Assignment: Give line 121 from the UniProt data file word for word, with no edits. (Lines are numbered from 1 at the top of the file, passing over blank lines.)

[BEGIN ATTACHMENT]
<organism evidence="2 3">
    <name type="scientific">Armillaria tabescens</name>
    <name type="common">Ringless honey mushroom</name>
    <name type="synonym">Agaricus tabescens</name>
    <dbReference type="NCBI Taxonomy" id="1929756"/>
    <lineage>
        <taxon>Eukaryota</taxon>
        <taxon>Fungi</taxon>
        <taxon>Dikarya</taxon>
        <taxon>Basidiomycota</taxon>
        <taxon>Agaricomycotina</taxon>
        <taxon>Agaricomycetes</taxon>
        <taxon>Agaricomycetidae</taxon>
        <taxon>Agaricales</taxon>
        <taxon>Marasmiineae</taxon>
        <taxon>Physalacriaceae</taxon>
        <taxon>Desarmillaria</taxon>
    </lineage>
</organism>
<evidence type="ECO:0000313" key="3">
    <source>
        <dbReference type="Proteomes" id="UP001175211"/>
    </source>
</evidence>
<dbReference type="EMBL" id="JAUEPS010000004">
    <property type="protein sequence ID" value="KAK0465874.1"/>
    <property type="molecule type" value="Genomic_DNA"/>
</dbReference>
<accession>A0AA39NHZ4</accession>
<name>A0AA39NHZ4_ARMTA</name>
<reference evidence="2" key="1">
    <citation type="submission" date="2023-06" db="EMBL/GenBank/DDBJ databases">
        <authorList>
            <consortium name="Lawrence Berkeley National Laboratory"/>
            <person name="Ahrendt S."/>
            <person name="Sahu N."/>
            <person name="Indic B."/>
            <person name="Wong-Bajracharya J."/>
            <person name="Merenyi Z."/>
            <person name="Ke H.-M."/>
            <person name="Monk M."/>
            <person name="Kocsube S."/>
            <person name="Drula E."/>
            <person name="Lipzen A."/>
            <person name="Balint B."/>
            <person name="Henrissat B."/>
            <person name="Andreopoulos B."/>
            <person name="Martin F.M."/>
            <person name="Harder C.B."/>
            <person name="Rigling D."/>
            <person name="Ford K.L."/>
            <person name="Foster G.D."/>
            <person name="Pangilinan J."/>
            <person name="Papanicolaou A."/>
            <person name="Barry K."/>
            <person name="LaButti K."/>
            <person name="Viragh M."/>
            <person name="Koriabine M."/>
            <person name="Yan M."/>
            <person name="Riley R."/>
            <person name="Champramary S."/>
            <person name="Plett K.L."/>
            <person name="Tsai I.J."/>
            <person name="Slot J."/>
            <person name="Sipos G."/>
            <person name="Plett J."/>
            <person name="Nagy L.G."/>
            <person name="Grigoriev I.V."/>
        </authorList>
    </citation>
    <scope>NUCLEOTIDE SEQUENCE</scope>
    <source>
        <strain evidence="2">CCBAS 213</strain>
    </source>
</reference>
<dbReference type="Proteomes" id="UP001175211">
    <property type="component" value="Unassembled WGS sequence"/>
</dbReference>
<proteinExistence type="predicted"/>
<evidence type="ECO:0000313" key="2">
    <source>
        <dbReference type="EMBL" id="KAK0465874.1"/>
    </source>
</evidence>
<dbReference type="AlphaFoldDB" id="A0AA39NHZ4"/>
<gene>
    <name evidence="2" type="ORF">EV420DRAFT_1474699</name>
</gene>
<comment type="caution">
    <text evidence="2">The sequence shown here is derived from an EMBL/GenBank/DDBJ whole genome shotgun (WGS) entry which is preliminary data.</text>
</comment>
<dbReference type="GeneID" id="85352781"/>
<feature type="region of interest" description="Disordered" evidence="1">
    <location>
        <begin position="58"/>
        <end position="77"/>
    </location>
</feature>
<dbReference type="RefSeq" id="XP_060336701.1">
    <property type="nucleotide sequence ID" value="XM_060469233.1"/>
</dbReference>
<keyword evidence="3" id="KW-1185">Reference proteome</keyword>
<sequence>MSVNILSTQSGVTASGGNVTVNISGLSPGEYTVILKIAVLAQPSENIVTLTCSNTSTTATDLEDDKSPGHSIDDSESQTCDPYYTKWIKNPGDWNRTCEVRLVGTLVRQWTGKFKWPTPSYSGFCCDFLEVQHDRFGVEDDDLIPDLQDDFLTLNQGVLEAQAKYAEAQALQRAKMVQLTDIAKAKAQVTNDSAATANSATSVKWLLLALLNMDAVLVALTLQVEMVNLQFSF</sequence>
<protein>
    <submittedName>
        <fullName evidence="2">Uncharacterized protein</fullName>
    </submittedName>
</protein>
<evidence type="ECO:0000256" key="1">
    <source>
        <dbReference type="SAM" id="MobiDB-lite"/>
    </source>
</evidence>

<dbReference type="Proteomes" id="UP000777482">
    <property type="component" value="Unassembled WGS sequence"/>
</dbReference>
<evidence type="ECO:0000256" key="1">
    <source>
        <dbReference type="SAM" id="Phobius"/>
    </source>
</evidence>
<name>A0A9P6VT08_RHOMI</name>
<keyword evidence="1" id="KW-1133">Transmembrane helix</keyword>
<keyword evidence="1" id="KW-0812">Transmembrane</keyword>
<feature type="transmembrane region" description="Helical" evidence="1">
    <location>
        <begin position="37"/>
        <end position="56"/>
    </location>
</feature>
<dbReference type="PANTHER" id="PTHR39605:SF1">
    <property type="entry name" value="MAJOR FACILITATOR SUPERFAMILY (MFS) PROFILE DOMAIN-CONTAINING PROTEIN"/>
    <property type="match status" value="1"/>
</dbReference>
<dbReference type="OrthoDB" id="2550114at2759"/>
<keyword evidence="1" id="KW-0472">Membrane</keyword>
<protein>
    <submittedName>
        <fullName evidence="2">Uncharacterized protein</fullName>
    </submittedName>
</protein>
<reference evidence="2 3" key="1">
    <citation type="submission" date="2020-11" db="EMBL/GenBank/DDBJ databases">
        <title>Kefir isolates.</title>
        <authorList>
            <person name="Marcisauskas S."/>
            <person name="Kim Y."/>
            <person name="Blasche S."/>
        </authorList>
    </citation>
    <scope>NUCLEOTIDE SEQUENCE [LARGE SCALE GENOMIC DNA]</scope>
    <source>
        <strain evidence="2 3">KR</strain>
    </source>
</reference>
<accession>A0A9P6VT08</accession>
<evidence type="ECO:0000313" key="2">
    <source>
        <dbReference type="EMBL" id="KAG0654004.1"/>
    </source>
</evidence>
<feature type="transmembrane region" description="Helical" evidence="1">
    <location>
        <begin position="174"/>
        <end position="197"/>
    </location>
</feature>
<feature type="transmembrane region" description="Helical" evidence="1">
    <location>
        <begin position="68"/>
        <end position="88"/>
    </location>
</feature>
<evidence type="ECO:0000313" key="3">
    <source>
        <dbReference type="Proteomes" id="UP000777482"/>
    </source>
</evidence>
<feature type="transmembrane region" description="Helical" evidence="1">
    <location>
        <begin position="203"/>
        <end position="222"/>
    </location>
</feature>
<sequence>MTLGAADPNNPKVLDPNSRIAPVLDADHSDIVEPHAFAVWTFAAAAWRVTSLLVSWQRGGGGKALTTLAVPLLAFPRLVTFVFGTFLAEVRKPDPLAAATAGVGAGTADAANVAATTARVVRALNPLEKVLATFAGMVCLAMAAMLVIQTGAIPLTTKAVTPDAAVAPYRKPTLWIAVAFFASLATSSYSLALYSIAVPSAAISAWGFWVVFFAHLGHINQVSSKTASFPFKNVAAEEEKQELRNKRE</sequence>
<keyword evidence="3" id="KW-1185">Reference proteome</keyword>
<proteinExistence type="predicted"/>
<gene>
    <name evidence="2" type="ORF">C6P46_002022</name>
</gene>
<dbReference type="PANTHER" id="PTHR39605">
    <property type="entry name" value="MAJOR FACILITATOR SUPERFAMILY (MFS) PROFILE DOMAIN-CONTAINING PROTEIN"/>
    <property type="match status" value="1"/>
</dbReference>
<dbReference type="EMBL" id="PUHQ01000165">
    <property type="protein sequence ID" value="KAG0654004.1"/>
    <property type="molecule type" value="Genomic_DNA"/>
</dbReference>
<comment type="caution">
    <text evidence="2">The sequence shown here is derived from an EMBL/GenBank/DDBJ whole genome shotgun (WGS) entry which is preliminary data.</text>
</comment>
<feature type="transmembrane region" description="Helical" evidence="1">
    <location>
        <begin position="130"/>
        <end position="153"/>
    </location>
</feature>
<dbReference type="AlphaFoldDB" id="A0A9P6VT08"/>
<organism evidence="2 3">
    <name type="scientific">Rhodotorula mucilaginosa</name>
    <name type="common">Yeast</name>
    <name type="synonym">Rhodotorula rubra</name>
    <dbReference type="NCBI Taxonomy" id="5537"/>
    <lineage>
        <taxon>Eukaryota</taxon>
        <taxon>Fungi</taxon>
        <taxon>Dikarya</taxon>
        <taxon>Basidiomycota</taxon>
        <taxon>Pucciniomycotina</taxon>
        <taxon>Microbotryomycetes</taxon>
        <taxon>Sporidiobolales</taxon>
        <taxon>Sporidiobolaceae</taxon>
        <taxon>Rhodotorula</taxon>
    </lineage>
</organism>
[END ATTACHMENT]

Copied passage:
</evidence>